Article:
Several farmers’ organizations, farmers’ welfare campaigners, and social workers have petitioned Supreme Court Justice NV Ramana to reopen the hearings on the three farm laws passed by Parliament in September last year.
On January 19, an apex court bench led by then-Chief Justice SA Bobde suspended the application of agricultural regulations, allowing farmers to sell their produce to anybody in the country, enter into contract farming, and remove restrictions on the amount of stock that merchants can have.
The bench also created a four-member committee to investigate and report on the farmers’ complaints about the laws. The committee was reduced to five members after Bhupinder Singh Mann of the Bharatiya Kisan Union resigned.
Shetkari Sanghatana President Anil Ghanwat, Pramod Kumar Joshi of the International Food Policy Research Institute, agriculture economist Ashok Gulati, and Pramod Kumar Joshi of the International Food Policy Research Institute.
Protests by farmers
The committee delivered its report on March 19, but the court has yet to resume the hearing, despite farmers protesting the legislation, mostly from Punjab, Haryana, and western Uttar Pradesh.
Since the end of November, these farmers have been protesting on the National Capital Region’s (NCR) outskirts. They wanted to stage daily protests in front of Parliament last week, but Delhi Police persuaded them to hold them at Jantar Mantar instead.
‘We respectfully request that you hear the farm reform case before the Supreme Court as soon as possible and provide orders. The activities have put us in a bind. We respect your decision. Your decision will be followed by us farmers.
Some farmers and associations have written or mailed to Chief Justice NV Ramana, requesting that he assess whether Parliament followed proper procedure in passing the acts; (ii) the impact of the legislation on farmers’ welfare and agriculture development; and (iii) the Committee report. They’ve also asked for justice from the Supreme Court by August 15 of this year.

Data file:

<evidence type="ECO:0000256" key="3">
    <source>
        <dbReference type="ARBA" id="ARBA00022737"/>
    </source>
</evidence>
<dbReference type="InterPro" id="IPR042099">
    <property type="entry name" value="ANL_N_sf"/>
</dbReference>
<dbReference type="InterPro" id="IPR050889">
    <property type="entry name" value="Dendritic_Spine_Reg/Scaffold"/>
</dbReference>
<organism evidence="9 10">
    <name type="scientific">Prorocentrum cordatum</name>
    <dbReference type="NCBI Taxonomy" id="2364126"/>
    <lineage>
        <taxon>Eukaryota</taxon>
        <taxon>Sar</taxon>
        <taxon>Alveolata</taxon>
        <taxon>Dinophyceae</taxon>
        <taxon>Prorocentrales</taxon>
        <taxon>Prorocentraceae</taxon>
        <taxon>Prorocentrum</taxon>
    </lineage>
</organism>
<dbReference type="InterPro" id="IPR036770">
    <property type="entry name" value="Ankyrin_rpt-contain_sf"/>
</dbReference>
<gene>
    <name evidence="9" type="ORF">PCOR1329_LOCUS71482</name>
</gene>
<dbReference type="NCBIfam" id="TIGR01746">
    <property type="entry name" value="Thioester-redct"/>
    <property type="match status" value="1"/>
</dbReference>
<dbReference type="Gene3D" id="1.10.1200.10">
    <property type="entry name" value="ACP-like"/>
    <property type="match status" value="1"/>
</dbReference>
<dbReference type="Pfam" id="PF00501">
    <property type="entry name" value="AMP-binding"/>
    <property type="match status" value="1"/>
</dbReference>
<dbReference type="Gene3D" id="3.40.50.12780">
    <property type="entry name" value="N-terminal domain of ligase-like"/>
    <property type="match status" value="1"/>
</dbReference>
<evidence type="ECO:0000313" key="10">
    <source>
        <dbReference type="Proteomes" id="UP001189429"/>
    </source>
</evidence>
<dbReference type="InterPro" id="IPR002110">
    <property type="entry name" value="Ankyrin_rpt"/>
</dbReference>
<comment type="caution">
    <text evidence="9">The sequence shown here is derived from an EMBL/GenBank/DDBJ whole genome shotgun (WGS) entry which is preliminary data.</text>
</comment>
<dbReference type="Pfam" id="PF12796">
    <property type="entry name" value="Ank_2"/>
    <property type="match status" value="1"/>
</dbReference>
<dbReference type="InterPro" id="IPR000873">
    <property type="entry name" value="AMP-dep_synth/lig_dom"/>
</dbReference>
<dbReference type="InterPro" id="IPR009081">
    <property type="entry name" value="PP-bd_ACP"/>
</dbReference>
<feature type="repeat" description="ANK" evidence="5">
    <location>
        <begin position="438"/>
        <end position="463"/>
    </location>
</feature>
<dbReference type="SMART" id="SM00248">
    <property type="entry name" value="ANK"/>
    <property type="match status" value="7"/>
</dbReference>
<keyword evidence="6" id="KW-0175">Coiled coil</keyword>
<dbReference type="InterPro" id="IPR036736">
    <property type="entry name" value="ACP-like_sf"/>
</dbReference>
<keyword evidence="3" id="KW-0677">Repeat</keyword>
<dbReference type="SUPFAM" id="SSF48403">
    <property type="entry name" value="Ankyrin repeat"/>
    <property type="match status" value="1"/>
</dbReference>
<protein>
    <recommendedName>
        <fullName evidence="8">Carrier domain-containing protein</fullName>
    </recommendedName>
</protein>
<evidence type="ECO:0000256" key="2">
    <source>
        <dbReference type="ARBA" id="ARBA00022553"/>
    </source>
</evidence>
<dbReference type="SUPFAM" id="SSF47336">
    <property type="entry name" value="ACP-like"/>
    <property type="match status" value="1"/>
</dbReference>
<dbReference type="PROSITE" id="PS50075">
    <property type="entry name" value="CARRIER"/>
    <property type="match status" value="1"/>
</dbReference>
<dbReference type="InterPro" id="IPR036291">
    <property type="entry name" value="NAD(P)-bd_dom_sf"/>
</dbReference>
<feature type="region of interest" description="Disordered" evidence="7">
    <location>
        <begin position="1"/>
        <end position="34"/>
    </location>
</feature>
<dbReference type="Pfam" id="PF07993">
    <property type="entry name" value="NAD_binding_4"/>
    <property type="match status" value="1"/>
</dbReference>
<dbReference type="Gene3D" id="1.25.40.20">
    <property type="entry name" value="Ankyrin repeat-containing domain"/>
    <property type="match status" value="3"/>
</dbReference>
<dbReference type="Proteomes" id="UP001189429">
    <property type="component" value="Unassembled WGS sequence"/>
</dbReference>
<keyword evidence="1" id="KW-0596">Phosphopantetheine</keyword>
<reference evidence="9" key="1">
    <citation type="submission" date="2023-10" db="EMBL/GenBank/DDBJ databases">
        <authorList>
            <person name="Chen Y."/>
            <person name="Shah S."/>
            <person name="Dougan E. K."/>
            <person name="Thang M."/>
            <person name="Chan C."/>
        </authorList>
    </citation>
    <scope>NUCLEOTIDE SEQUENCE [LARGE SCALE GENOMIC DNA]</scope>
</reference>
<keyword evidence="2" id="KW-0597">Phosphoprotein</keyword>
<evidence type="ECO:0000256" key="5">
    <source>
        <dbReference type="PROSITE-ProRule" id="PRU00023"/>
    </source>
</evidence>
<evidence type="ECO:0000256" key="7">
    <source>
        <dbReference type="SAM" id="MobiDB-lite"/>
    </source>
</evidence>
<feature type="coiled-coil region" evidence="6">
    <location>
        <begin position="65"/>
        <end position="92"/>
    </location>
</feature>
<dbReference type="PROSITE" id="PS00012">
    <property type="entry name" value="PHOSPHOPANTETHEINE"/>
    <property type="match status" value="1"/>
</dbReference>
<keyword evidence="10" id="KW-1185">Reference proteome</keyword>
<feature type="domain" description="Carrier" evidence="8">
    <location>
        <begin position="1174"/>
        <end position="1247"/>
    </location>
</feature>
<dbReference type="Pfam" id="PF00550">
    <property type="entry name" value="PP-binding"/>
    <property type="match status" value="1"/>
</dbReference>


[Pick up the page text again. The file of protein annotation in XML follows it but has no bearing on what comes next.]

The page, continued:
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Growth is slow
When contacted, P Chengal Reddy, Chief Advisor of the Consortium of Indian Farmers’ Associations, stated his organization backed farmers mailing letters to the Chief Justice of India, demanding an early restart of the hearing.
‘Since the 1990s, the farm sector has grown at a rate of less than 2%, compared to 10% growth in the service industry. The farm rules were passed to help farmers and the agriculture sector attract investments, technologies, and infrastructure,’ he explained.
‘While farmers in Punjab and a few north Indian states believe the agricultural rules are damaging and have begun a campaign to have them repealed, we believe these regulations are beneficial to the general development of the agriculture sector,’ Reddy added.
According to the CIFA Chief Advisor, the law’s stay has put many farmers in a bind. Reddy has also entered an appearance in the court on behalf of the laws.
Publication of the report
On the condition of anonymity, a member of the committee stated that the Supreme Court should at the very least reveal the committee’s report. According to Anil Ghanwat, there is some validity for farmers and their unions appealing for a restart of the farm laws hearing.
One of the key questions made by the petitioners in the farm laws case is whether the Centre has the authority to pass laws when agriculture is handled by the states. Supporters of the laws, on the other hand, say that agriculture is a concurrent issue and that the Centre has the authority to establish these regulations.
‘The Acts have been passed by Parliament. Someone objected and took the matter to court, halting the implementation. Why is there such a long wait in resuming the hearing, especially since the three-member committee it established has given its report?’ Reddy asked.
Objectors of the farm laws claim that they were passed to eliminate the minimum support price (MSP) programme for farmers and the sale of farm produce through the Agricultural Produce Marketing Committee (APMC) yards.
The Centre, on the other hand, has allayed anxieties. It has acquired record volumes of rice, wheat, and cotton from growers under the MSP scheme during the last two years.
It further stated that APMC yards will continue to operate despite new legislation requiring new systems. The Union government has also set aside ₹ 1 lakh crore for infrastructure improvements at the APMC yards.
The Centre has offered to meet with the protesting farmers. On Friday, Minister of Agriculture and Farmers Welfare Narendra Singh Tomar told the Rajya Sabha that 11 rounds of talks with farmers had taken place. He described the Centre as ‘serious and sympathetic’ to farmers’ concerns.
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During all 11 rounds, angry farmers, according to Tomar, demanded that the laws be repealed. Instead of seeking repeal of the Acts, the Union administration has emphasised that the farmers’ union should share their concerns about the agriculture Acts’ sections so that their complaints may be addressed,’ the minister stated.